New York Lifts Ban That Prevented Funeral Homes From Serving Food
Article originally published by: Daily Gazette
By lifting its archaic ban on allowing funeral homes to serve light refreshments at viewing services, the state of New York did more than just allow mourners to enjoy comfort food during trying times.
It took another small step toward loosening the regulatory reins that hold back business in the state.
And rather than being upset with the change, both funeral homes and other businesses in New York should be rejoicing.
Gov. Andrew Cuomo has signed a bill that will allow funeral homes to either cater funeral services or to provide their own non-alcoholic refreshments. Without thinking about it too much, it’s easy to see why it might be nice to have some tea or coffee and a pastry at services. Food to many of us is comforting. And those long hours for family members and friends can become trying without replenishing one’s blood sugar or caffeine levels.
In addition, it will give funeral homes — some of which are struggling lately as people live longer — the opportunity to enhance their list of offerings to help the bottom line.
Some funeral home owners, however, object to the loosened restrictions, saying that people will come to expect food at services and that it will cost them more to both provide/procure the food and maintain cleanliness. Some fear it will take away from the solemnity of the services.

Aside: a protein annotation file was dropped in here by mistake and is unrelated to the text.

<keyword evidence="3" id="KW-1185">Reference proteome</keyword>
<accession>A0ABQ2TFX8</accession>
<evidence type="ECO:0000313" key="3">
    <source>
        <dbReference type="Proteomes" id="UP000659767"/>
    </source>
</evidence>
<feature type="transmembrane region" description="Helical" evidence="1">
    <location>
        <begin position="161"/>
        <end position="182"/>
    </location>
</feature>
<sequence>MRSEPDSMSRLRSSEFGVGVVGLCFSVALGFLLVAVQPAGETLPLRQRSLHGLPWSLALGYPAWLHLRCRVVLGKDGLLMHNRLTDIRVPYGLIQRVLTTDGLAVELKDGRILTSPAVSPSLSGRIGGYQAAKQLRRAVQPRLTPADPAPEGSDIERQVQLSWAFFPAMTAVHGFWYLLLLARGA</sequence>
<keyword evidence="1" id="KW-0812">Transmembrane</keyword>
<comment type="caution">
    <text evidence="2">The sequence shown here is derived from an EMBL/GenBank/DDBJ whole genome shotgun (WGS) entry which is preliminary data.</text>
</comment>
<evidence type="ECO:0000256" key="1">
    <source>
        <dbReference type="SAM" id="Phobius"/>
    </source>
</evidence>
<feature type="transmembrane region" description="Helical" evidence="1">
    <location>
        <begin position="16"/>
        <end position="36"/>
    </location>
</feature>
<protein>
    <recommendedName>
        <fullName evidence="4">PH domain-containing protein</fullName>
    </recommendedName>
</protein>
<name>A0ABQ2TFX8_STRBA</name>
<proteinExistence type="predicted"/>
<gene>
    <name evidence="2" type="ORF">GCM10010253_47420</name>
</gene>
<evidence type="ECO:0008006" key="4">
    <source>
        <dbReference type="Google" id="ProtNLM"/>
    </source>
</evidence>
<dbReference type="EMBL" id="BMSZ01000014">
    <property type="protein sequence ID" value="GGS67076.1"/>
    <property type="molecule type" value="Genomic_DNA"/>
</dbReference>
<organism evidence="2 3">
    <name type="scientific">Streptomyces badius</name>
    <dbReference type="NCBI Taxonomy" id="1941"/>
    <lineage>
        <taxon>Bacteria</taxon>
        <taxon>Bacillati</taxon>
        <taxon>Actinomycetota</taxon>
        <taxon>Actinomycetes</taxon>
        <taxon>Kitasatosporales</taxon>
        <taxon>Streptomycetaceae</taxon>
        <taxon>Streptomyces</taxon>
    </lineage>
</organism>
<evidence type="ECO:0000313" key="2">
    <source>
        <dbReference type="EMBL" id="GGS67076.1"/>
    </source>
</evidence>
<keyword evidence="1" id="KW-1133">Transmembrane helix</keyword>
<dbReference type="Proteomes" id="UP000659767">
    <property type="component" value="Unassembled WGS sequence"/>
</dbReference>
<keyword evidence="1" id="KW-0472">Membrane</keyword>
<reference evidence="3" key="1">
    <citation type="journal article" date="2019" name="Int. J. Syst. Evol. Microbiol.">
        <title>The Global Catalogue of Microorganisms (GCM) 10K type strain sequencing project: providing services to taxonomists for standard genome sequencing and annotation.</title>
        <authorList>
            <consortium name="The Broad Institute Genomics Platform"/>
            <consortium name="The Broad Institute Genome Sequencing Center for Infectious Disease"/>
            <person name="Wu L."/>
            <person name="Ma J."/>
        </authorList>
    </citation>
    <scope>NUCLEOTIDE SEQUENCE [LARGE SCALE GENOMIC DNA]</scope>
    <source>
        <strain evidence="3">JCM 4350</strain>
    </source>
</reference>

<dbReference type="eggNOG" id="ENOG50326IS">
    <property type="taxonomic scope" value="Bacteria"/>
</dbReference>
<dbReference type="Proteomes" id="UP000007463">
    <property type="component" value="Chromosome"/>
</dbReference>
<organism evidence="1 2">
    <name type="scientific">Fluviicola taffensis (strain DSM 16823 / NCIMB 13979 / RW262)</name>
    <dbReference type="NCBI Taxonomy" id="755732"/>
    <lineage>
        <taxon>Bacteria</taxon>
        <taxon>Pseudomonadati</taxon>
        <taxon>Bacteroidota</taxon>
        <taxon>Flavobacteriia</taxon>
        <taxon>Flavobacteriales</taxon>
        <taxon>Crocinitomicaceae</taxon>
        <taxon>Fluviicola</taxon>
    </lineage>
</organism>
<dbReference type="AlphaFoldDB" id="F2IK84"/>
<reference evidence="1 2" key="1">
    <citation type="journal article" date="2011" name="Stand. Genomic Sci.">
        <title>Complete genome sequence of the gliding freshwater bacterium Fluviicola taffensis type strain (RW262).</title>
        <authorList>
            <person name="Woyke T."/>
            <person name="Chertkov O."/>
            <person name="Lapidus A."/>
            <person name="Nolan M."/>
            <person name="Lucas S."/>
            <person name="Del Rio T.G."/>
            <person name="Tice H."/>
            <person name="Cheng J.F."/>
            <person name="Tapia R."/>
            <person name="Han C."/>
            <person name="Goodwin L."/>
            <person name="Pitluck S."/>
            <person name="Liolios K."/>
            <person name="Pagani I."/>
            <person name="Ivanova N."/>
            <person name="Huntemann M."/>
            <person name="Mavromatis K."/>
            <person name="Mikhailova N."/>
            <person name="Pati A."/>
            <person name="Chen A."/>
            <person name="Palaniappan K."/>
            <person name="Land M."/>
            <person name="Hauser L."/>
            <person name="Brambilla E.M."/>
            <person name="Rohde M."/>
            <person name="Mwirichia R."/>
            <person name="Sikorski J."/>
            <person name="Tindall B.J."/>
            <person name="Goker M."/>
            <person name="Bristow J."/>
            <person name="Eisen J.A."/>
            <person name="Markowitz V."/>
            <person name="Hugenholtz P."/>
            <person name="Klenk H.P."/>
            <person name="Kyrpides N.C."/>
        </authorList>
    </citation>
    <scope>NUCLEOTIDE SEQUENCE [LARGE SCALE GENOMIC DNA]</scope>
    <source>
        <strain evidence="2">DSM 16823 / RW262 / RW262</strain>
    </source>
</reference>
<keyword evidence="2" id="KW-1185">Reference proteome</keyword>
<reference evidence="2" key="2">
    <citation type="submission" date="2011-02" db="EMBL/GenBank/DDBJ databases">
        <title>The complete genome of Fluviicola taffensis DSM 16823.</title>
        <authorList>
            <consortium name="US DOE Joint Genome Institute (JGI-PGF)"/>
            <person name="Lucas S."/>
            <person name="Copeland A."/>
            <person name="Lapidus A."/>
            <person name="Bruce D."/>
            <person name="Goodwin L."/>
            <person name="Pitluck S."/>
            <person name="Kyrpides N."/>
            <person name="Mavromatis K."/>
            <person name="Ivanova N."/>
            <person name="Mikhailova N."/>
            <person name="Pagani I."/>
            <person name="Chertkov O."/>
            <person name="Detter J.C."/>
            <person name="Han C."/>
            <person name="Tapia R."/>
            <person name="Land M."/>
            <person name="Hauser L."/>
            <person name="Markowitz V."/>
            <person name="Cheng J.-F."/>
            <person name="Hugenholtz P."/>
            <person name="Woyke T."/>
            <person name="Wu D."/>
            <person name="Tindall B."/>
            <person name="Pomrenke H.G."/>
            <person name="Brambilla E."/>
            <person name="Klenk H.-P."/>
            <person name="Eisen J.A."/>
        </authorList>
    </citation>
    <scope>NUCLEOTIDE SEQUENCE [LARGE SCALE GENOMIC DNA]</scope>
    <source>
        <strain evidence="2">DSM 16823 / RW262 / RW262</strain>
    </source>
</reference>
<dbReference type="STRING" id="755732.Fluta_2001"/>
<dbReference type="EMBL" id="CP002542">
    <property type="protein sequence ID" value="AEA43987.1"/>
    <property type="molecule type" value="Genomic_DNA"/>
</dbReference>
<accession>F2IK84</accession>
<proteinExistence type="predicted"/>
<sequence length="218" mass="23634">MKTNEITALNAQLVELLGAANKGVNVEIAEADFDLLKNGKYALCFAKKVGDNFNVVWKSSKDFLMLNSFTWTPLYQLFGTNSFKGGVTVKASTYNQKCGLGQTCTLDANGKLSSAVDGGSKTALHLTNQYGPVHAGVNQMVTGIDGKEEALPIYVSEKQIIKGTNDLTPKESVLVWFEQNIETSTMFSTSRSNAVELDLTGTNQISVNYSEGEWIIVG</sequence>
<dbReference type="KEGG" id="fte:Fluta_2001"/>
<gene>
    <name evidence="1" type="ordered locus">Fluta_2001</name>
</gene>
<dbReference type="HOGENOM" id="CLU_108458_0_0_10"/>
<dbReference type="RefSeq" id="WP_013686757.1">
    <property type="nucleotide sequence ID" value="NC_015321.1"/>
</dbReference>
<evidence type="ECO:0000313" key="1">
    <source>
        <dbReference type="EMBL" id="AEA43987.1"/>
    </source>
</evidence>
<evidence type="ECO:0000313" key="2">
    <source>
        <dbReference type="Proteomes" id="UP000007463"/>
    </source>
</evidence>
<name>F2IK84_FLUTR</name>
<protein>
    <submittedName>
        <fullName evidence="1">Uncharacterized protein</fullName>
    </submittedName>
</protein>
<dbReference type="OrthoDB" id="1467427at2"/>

Somehow, they’ll figure out how to find the balance. Those that don’t want to offer food and beverages don’t have to. Others might want to take advantage of it to bring in new business.
And that’s the underlying message of this undertaking. It provides businesses with a choice.
New York has a ton of regulations that are designed to discourage competition among other businesses. The ban on funeral home food was apparently enacted, in part, so as not to take away funeral business from nearby restaurants and caterers.
That’s the same justification the state uses to prohibit liquor stores from limiting the types of items they’re allowed to sell. Wouldn’t you love to grab some crackers and cheese at the same place you’re buying your wine? You can’t in New York.
Same thing goes for the ban on selling wine and liquor in supermarkets — supermarkets might take away business from liquor stores.
Recently, the state partially lifted a ban on restaurants being able to sell alcohol on-premises before noon on Sundays, wiping away yet another relic of the old Blue Laws that impeded business.
Businesses should have an equal opportunity to compete on an even playing field in the free market economy. Yet New York’s law books are littered with protectionist laws that have the opposite impact. They actually restrict commerce and put some businesses at a disadvantage.
Removing the funeral home ban on refreshments won’t just allow families to serve their late uncle’s favorite treats at his wake or allow grandma to have a cup of tea while she accepts condolences.
It also further cracks open the door to overly-regulated New York becoming more friendly to the small businesses that give life to its economy.
This is a welcome direction for the state to be moving in. Let’s hope it continues.
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